A new state law could force Buncombe County to replace its 9-year-old electronic-voting machines, Election Services Director Trena Parker reported at the Board of Commissioners’ Oct. 18 meeting. Beginning next year, voting machines used in North Carolina must create a voter-auditable paper record of each ballot cast, she said, and manufacturers have until Nov. 5 to deliver sample machines for evaluation.
The State Board of Elections will certify voting systems that meet the revamped standards and will stage public demonstrations during December. County boards will be required to select machines for purchase by Jan. 20, 2006. Although the county’s current machines, manufactured by Sequoia Voting Systems, can be retrofitted with printers, Parker said the company doesn’t think it can have a model available in time for the state evaluation. If Sequoia misses the deadline, Buncombe will be forced to replace its machines.
Although the actual cost can’t be determined yet, Parker asked the commissioners to include $1.5 million for this purpose in the 2006-07 budget. About 60 percent of the money ($924,000) would be provided by the state, she said, and the county’s current machines have some trade-in value, because they can still be used in other states.
Under the new law, voting-machine companies are still permitted to keep the source codes in their software (which actually tabulate the votes) secret. Oddly enough, the Venezuelan government now owns a controlling interest in Sequoia Voting Systems, according to corporate records widely reported on the Internet, and therefore has access to information about the machines that is denied to U.S. election officials and watchdog groups.
The National Wildlife Federation recently named Montreat a Community Wildlife Habitat. Mayor Letta Jean Taylor described a wildlife-habitat program that has made the little town (pop. 650) the first municipality in North Carolina — and only the seventh in the U.S. — to win the designation.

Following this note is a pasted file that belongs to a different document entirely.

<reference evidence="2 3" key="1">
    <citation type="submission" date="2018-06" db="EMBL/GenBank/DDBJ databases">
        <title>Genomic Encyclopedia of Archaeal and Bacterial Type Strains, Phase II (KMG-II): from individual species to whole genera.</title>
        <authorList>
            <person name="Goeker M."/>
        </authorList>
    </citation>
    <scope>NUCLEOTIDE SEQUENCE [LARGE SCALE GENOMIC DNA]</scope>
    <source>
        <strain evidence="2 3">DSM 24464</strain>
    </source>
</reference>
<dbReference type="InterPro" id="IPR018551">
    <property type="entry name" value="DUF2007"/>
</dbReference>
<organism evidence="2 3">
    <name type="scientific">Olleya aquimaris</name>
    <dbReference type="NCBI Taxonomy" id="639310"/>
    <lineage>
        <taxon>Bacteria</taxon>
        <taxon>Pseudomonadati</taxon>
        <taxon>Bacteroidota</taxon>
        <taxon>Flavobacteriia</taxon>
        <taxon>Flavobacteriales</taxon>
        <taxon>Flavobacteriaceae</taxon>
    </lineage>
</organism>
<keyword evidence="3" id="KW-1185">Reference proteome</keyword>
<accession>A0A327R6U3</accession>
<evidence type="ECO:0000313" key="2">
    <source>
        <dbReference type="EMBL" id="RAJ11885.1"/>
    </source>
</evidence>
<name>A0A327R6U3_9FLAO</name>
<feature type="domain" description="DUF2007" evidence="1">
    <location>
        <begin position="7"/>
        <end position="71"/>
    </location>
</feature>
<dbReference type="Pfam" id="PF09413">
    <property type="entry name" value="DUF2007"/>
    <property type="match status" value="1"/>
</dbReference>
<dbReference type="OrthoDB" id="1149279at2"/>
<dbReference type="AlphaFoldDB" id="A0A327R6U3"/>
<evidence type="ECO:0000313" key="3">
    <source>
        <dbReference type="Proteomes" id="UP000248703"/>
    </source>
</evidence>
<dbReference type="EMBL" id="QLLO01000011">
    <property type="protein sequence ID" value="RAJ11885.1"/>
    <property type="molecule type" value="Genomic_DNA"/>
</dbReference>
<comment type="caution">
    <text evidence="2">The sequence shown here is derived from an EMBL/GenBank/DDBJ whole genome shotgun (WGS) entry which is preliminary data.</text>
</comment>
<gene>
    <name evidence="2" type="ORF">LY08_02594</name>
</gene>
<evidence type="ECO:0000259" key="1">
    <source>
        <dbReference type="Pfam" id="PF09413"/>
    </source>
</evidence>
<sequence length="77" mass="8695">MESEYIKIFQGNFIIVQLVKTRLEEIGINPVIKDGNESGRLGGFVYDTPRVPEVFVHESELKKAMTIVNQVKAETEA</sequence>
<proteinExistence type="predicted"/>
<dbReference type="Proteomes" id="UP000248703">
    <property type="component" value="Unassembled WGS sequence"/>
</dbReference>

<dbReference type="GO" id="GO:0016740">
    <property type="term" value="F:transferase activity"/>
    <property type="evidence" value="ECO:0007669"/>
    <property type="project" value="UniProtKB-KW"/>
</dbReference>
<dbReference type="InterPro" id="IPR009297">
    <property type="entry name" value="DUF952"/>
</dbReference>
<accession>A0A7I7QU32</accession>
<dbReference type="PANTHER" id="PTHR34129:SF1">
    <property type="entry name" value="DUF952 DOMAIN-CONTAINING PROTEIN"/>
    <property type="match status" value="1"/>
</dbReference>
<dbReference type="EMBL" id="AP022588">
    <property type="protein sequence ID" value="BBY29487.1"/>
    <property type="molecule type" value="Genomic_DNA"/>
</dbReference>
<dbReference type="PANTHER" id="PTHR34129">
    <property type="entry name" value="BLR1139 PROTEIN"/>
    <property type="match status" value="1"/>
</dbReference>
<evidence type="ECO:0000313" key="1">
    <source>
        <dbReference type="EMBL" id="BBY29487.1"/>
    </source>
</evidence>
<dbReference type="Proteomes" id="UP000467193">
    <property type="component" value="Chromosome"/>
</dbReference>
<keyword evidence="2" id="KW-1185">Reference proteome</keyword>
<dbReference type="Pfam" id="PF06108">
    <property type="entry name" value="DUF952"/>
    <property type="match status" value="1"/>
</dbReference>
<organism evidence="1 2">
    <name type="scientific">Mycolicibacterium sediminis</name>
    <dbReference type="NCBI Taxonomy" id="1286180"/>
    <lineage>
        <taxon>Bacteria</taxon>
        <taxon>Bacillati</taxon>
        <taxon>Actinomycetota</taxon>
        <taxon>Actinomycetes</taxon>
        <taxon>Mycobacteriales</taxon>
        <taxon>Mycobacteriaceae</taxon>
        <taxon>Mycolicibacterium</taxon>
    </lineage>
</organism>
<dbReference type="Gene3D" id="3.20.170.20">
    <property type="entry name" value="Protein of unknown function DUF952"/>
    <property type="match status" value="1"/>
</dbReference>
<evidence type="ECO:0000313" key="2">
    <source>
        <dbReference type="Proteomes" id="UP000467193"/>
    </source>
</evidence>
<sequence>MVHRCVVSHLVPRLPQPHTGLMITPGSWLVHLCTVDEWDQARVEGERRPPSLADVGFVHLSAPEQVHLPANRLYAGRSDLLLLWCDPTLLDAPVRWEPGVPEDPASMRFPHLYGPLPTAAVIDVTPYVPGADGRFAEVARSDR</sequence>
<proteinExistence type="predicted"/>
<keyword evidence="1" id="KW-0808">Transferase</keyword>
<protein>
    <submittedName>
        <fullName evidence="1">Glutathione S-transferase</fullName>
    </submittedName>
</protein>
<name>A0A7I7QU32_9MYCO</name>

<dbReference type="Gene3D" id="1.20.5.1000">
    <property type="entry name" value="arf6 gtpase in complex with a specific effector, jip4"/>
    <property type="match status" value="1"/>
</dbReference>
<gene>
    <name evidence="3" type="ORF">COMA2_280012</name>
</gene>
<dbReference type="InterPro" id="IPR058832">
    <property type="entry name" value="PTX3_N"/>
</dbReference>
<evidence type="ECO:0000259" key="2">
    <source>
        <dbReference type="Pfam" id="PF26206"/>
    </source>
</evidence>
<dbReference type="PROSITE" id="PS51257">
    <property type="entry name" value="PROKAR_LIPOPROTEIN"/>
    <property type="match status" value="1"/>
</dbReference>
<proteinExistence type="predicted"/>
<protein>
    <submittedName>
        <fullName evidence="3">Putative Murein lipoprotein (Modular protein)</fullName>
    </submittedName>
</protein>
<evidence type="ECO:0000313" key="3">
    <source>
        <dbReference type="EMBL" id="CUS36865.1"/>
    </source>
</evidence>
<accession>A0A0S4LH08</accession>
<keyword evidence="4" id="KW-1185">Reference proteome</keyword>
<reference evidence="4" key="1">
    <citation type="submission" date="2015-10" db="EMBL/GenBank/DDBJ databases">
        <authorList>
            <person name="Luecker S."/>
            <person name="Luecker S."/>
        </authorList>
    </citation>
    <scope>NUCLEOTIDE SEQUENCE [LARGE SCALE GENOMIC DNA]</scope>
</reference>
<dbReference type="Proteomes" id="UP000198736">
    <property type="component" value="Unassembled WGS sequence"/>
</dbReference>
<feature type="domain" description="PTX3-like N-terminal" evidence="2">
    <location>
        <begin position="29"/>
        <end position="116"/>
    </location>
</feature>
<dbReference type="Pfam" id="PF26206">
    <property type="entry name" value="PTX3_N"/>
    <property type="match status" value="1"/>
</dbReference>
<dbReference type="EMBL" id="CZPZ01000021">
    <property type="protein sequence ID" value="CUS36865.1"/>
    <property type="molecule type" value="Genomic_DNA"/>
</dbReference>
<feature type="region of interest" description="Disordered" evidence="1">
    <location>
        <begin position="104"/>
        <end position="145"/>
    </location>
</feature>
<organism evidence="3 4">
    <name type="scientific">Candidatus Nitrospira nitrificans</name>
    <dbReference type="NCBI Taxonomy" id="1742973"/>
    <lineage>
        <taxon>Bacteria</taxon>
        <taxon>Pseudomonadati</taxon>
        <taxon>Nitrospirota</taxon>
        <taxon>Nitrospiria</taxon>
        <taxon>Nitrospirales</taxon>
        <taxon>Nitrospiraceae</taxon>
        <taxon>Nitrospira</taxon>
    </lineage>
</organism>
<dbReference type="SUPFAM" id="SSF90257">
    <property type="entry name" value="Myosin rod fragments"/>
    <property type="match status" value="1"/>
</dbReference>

Montreat, said Taylor, had already “established zoning ordinances, been granted the right (by the General Assembly) to create an extraterritorial jurisdiction, and had designed green spaces, but still felt we could do more. So in 2002, we began the process of creating a wildlife-habitat certification program.”
The town encouraged residents to create backyard wildlife habitats meeting NWF guidelines. Partipants produced twice the required number of such projects and built an interpretive trail to provide an environmental-education experience for the thousands of tourists who visit each year.
In other business, the Board of Commissioners appointed Barbara Murphy and Barbara Warren to the Senior Volunteer Services Advisory Council and Lori Webster to the Nursing Home Community Advisory Committee.
Rounding out the unusually short meeting was the first public-comment period to be included in a formal session under a rule change approved Oct. 8. The sole speaker, Weaverville resident Jerry Rice, said: “We’ve had one heck of a boom in Buncombe County, and the tax receipts have gone way up. In the next round [of property revaluation], if we could lower the rates — I’d appreciate it if you could put some money back into the pockets of the taxpayers. I think they deserve it; we’re blessed with a lot of money.”
The commissioners offered no reply, and the meeting was adjourned after a round of good-natured banter about Chairman Nathan Ramsey‘s upcoming marriage.